In 1887, the Grand River Coal and Coke Company chose a location four miles south of Glenwood Springs to establish its coke oven operation. By December of that year, the town of Cardiff, named after Cardiff, Wales was well on its way to prosperity.
The ovens "coked" bituminous coal, removing impurities for use in smelters for silver milling, and also for steel making.
The company built homes for its married employees, and bunkhouses for the unmarried. The town claimed a school, a hotel, and several merchants. Eventually Cardiff was home to about 150 people.
In 1892 the Colorado Fuel & Iron Company took over the coke ovens and Cardiff produced more than sixty thousand tons of coke by 1865. Demand for coke began to diminish after 1900, and by 1915 the ovens shut down and the town was slowly deserted.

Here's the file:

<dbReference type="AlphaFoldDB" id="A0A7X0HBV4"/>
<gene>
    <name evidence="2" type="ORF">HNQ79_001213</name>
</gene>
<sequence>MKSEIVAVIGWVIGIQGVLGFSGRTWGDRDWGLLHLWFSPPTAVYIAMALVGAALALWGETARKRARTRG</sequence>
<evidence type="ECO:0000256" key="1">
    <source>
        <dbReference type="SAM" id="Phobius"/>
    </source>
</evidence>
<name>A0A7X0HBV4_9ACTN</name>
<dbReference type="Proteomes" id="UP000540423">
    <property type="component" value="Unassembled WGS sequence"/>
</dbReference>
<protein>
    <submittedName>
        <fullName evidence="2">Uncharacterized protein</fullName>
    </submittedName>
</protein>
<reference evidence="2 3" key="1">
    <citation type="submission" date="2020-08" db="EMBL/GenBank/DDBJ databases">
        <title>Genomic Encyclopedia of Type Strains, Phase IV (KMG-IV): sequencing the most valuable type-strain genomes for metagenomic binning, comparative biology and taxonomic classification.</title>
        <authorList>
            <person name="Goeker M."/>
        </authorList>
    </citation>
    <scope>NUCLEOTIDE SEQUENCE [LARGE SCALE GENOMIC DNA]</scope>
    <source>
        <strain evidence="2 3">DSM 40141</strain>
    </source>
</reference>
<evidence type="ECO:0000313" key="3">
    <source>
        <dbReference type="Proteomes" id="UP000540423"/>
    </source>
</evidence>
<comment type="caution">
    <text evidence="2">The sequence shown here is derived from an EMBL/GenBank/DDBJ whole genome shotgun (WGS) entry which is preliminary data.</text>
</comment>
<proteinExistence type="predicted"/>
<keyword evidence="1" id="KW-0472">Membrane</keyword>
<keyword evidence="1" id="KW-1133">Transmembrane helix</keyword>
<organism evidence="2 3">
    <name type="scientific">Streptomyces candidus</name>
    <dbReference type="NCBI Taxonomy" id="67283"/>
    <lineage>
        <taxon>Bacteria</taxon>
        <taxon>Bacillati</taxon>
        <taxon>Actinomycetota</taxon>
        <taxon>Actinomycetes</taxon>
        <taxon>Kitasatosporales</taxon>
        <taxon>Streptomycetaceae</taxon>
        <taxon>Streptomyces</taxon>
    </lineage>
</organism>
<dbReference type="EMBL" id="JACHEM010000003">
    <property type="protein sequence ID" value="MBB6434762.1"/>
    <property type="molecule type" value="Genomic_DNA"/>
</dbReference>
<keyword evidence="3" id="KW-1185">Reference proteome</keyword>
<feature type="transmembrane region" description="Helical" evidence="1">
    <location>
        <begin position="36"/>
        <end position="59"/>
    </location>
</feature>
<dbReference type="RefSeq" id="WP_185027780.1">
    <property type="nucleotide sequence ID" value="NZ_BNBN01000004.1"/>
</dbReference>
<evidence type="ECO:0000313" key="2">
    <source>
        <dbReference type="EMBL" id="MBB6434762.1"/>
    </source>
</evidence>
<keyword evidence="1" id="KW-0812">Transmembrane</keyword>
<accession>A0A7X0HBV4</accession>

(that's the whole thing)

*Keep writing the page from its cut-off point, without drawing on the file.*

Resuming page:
Today, the town is completely gone. The Glenwood Springs Municipal Airport now sits where employee homes and businesses used to exist. At the height of the operation, there were 249 ovens. Fifty of those now remain. In recent years they were donated to the Glenwood Springs Historical Society which has preserved them. What remains of Cardiff's coke ovens are now on the National Register of Historic Places and protected for future generations.